Education technology and data analytics go hand in hand. But in order for these tools to help inform teachers with their instructional practice, they need to understand how to use the data generated about where students are excelling and struggling.
This week, Amplify is offering a professional development (PD) tool, dubbed “Professional Learning Maps,” to help teachers hone their data skills.
It’s the latest in a series of personalized software developed by the company owned by News Corp and headed by former New York City Schools Chancellor Joel Klein. Best known for its all-in-one instructional tablet designed for the classroom, the company has also developed curriculum for students and formative assessment tools which create a heat map of skills that they’ve mastered and those that need more practice.
“[Through this work] we heard a lot of questions from teachers. They’d say, ‘Your software for students is great, but what do we do next with the data?’” says Senior Vice President and General Manager of Professional Services, Leslie Kerner, an 11-year veteran at Amplify (formerly known as Wireless Generation).
With Professional Learning Maps, a web-based platform, Amplify takes a similar data-driven approach to help teachers drive their own learning.
Teachers start with a diagnostic survey, which asks them to agree or disagree on 106 statements about how they use data in their classrooms. Based on their responses, the survey generates a hexagonal map of 51 skills, color-coded to represent areas--such as identifying patterns or data conversations--that teachers are least or most confident at.
Teachers can click on any hexagon to access tutorials created by the Amplify professional services team. Each tutorial includes videos, objectives and opportunities to practice data collection or analysis skills. For example, teachers might be asked to use a set of data to create heterogeneous groupings of students to practice identifying patterns in data.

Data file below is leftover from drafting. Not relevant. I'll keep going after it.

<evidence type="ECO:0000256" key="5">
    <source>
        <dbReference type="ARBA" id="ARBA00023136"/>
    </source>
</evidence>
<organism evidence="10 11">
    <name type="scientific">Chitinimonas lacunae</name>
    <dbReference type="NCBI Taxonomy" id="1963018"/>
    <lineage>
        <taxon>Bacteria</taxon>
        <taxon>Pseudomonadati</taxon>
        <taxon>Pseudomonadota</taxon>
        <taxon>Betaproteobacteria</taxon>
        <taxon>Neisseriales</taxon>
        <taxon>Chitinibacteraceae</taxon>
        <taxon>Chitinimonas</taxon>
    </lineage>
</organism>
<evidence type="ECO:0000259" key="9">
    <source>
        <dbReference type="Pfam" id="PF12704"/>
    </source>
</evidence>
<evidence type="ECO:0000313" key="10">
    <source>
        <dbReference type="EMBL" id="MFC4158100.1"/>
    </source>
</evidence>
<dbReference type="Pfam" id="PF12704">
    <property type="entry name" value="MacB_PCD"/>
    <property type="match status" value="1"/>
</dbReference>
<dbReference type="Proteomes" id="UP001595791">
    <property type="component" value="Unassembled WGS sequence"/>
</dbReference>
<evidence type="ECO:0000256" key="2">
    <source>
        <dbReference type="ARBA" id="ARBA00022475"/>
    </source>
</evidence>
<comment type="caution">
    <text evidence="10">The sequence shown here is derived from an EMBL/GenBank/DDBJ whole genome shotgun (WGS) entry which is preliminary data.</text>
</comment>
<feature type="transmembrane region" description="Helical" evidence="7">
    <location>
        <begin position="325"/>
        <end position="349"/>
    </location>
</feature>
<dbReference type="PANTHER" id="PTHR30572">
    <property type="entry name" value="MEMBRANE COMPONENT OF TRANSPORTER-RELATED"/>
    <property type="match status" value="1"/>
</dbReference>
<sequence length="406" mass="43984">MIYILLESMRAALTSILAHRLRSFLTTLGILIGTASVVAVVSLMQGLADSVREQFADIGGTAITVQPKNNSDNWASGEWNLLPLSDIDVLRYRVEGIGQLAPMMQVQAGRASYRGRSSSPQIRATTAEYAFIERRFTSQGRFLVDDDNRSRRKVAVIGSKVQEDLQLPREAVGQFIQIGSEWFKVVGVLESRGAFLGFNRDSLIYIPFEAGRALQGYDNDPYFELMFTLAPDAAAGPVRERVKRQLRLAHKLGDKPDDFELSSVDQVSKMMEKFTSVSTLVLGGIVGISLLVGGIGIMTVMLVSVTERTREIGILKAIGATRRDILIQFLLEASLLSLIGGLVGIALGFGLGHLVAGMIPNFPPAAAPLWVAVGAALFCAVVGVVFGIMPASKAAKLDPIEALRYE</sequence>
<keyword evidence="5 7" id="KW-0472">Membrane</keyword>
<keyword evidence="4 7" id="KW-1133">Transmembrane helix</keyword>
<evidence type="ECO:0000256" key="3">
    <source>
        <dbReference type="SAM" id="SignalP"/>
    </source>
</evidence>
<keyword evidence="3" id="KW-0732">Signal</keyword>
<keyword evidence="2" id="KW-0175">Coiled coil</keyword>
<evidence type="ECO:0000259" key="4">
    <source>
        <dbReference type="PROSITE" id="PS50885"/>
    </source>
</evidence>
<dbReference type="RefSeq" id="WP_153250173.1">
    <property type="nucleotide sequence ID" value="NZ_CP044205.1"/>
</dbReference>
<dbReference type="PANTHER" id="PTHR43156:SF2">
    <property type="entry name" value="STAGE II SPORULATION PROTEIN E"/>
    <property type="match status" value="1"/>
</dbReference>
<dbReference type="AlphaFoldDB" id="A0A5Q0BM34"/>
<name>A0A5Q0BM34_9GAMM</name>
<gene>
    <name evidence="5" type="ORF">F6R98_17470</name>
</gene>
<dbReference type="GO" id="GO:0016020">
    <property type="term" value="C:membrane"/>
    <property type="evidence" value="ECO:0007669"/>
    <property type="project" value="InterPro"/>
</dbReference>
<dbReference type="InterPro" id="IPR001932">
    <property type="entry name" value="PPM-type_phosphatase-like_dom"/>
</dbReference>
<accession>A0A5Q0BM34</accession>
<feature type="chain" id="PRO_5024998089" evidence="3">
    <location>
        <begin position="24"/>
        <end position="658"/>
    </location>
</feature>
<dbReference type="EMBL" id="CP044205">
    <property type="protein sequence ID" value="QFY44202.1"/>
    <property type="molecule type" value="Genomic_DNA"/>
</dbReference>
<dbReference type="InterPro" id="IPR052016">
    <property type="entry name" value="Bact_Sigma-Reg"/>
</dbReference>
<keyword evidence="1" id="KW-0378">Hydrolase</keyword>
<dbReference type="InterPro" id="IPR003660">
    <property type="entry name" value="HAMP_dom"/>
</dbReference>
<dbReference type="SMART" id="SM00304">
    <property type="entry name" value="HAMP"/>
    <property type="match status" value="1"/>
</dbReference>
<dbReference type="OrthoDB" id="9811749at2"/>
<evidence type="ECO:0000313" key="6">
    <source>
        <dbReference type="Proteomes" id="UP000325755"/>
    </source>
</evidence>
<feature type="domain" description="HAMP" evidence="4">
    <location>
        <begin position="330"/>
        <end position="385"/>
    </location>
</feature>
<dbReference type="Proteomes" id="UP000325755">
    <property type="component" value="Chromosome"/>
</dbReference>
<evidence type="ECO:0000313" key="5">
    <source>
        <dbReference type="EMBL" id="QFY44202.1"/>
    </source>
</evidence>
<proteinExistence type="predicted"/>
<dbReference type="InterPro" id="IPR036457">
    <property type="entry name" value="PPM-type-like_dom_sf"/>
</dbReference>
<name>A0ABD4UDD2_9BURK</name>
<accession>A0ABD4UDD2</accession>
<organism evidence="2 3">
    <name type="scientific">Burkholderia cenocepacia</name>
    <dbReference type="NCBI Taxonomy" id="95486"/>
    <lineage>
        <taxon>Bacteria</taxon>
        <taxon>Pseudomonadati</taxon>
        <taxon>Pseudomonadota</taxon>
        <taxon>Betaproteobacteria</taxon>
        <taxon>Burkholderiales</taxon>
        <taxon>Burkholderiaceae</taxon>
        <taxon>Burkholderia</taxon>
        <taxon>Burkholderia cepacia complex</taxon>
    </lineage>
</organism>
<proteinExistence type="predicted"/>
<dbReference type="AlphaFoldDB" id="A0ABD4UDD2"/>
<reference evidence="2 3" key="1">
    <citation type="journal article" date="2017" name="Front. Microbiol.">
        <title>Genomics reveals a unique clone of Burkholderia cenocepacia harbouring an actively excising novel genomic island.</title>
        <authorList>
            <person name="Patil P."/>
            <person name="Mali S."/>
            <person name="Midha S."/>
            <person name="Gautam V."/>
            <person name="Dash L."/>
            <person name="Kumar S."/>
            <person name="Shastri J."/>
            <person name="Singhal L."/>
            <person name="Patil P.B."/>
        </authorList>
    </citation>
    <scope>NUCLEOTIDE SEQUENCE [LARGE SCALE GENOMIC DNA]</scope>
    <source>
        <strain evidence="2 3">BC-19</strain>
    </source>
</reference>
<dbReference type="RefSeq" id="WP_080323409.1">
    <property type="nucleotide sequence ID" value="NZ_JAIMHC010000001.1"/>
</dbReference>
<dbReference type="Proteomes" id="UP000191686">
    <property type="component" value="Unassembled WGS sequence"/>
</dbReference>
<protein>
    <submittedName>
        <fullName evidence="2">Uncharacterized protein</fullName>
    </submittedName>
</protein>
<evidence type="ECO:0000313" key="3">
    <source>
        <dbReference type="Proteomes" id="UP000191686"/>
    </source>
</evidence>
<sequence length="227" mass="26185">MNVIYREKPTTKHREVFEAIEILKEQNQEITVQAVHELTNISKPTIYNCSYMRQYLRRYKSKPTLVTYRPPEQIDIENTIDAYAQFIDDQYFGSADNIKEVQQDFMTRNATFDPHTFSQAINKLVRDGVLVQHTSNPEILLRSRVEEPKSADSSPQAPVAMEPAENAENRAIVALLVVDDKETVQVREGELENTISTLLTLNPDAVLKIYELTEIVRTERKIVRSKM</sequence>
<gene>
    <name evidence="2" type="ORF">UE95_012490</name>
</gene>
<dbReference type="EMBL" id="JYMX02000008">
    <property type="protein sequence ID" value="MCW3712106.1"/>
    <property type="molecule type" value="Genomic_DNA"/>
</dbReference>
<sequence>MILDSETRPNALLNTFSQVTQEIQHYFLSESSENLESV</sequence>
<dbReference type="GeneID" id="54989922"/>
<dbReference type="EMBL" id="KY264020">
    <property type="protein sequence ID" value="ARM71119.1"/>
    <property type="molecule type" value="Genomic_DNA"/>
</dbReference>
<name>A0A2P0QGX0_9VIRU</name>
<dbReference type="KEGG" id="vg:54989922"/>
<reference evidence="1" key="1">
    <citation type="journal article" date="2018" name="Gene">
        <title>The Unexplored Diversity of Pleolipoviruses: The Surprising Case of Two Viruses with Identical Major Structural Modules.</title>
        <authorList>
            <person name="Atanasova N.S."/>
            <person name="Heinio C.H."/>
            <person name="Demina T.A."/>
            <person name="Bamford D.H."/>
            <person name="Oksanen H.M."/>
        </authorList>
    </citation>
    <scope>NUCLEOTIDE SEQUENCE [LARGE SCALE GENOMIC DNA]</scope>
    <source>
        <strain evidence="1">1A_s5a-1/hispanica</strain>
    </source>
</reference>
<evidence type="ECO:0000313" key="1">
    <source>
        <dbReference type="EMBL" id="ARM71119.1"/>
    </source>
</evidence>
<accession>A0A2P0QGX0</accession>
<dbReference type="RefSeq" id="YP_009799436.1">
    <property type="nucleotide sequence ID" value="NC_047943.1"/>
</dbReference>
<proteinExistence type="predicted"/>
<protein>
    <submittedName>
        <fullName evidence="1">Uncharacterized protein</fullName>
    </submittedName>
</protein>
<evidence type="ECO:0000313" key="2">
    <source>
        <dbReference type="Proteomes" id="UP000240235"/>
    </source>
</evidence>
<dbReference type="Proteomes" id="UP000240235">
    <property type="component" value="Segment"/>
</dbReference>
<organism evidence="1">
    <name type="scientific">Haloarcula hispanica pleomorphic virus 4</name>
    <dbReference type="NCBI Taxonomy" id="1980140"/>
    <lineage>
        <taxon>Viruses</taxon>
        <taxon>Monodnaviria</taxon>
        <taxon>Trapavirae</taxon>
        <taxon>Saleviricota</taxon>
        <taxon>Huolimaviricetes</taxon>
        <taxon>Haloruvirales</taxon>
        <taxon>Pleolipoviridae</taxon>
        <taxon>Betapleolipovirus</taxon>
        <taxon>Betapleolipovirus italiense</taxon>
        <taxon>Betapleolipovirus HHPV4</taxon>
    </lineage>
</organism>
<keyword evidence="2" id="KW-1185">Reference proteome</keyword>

After completing these exercises, teachers take a quiz to see what they’ve mastered and then asks them to apply what they know through suggested activities to perform in their classrooms.
Once they’ve passed the quiz, the color on their map changes and they move onto their next skill of choice. Teachers are encouraged to take the survey two to three times a year to regenerate their revised map.
While administrators can’t see individual teacher data, they can see an aggregate view of all the teacher’s data combined. Amplify has intentionally given teachers control of their own data, allowing them to determine who and when they share their map with others. “We feel seriously that this is a formative assessment and not a teacher evaluation tool,” says Kerner.
The tool also provides tutorials to teach administrators how to support teachers in acquiring these skills. These include facilitator guides and digital resources that explain each skill, how to teach them and templates for in-person PD activities. In the professional development arena, where administrator support is so often overlooked and usually is limited to observation or evaluative tools, this offers a unique approach to keeping the administrator involved.
While this is Amplify’s first tool for teachers, the company is no stranger to the professional development world. Over the past 10 years, Amplify has been facilitating in-person workshops and coaching sessions on helping teachers use data to drive instruction. The company has 150 employees in its professional services division.
As Amplify refines the tool, it plans address other skills such as parent communication or math instruction.
So far, the tool has been beta tested in 147 schools in 39 different districts across New Mexico, Mississippi, Alabama, Colorado, Arkansas, Delaware, Illinois, and Utah. Today, the company is making the tool available directly to schools and districts for a site license fee of $4,000 per school or $1,000 for a month trial.
For a tool focused on personalized learning by giving teachers their own data and empowering them to choose what they’d like to learn, it may be surprising that they currently don’t have the option to purchase the tool themselves.
“We entered the market with a school or district purchasing model because we know there’s a systematic need for the product and its how our customers wanted to access the tool. That’s not to say we won’t ever sell direct to teachers - we are investigating more of an app model,” says Kerner.